Water Mystery: Why an Oregon Lake Disappears Each Year

PHOTO: A still image from a YouTube video from the Bend Bulletin shows Lost LakeBend Bulletin/YouTube
A still image from a YouTube video from the Bend Bulletin shows Lost Lake as it drains through a lava tube, in Hood County, Oregon.

It's not a magic trick but it sure seems like one.

A mysterious lake in Oregon fills up every winter and then as the season changes, water disappears through a 6-feet-wide hole on the shore, leaving the area dry before it later fills up again.

There's a geological explanation for the phenomenon, which has been happening for as long as people can remember.

Lava tubes, which are tunnel-like structures created to drain lava from a volcano during an eruption, are abundant in the area.

A video taken by the Bend Bulletin shows the incredibly process.

After the lava flow stops, the underground conduits can harden leaving behind a long, cave-like system with an opening to the surface.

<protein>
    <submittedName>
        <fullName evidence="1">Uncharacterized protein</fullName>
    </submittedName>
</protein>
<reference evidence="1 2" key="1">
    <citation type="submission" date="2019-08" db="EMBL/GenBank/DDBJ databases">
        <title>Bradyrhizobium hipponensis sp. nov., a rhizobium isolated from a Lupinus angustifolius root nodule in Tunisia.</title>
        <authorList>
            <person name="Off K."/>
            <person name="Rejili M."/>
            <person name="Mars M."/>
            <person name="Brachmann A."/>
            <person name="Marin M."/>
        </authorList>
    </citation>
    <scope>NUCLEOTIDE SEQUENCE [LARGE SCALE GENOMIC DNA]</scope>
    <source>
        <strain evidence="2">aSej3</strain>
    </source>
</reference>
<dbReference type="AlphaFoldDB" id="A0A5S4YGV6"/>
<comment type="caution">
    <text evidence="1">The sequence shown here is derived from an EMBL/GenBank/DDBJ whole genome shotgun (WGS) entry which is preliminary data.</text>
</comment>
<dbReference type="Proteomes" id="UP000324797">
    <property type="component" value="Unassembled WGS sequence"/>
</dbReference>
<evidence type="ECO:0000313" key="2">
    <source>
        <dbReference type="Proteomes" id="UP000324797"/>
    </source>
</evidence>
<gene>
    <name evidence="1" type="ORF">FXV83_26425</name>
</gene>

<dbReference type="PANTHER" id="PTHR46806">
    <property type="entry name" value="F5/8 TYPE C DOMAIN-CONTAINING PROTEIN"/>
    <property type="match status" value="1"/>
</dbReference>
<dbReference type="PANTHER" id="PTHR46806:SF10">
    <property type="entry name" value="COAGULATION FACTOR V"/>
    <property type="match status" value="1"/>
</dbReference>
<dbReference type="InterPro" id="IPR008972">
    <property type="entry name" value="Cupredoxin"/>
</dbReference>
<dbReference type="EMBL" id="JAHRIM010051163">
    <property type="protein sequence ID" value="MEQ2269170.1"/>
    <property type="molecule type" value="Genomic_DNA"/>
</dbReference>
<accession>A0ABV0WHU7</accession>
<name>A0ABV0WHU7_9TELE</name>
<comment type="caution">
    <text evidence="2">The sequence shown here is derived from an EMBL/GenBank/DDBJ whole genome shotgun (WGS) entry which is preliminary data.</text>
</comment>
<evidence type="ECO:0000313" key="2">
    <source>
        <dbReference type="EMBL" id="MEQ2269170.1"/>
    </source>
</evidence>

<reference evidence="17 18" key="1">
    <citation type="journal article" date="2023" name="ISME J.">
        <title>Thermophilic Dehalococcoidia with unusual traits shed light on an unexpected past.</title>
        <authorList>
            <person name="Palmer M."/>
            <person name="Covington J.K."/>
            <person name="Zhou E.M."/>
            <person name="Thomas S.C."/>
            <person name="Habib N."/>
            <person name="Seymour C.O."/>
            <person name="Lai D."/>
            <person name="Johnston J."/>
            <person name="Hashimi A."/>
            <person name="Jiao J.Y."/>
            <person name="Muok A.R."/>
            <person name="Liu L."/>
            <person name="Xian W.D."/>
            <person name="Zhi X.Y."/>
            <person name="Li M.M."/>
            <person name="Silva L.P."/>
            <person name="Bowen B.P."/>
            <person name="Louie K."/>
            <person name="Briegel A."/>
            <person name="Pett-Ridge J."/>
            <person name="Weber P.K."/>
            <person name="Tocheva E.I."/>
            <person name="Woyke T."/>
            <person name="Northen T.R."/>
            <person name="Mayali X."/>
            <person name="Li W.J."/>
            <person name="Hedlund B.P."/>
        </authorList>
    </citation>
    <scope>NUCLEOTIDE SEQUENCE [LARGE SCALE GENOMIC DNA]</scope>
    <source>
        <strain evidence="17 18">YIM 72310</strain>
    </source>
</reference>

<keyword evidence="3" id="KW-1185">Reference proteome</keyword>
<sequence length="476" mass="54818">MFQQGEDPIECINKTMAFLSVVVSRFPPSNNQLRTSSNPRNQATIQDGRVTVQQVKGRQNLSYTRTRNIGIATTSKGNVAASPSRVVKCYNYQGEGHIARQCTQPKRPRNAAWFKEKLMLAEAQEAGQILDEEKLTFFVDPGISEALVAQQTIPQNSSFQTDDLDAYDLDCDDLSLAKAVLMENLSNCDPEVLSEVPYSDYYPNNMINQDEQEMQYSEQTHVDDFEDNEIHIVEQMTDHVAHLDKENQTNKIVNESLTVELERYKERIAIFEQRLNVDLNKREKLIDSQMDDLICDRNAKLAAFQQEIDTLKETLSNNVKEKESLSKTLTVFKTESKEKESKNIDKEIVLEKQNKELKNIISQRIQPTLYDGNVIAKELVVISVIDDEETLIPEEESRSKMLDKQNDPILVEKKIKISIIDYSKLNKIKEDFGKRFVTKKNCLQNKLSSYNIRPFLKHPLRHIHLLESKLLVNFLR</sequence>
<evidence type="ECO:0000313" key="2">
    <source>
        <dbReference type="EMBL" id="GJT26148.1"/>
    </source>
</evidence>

"In Lost Lake, this particular lava tube collapsed and became the drain hole for that lake," Jude McHugh, a spokeswoman for the Willamette National Forest, told ABC News.

The lake is likely constantly draining, she said, but its most evident in the drier months when the rate of draining exceeds the input from precipitation, turning the lake into a meadow.

McHugh said it wasn't clear where the water goes after traveling through the lava tube, but she said since volcanic rock is porous, it like seeps into the subsurface, adding to an aquifier that feeds into springs on both sides of the Cascade mountain range.

"Eventually that same water pops up out and I'm having it in my morning coffee right now," she said.

Some locals have attempted to plug the hole, but McHugh said the efforts have been unsuccessful. Even if they succeeded, she said, it would mean the lake could flood, causing problems for a nearby road.

A few miles from the Lost Lake, a similar disappearing act is also pulled each year by "Fish Lake."

McHugh said a lava tube isn't seen on the surface and that the water is likely soaked up by porous rocks beneath the surface.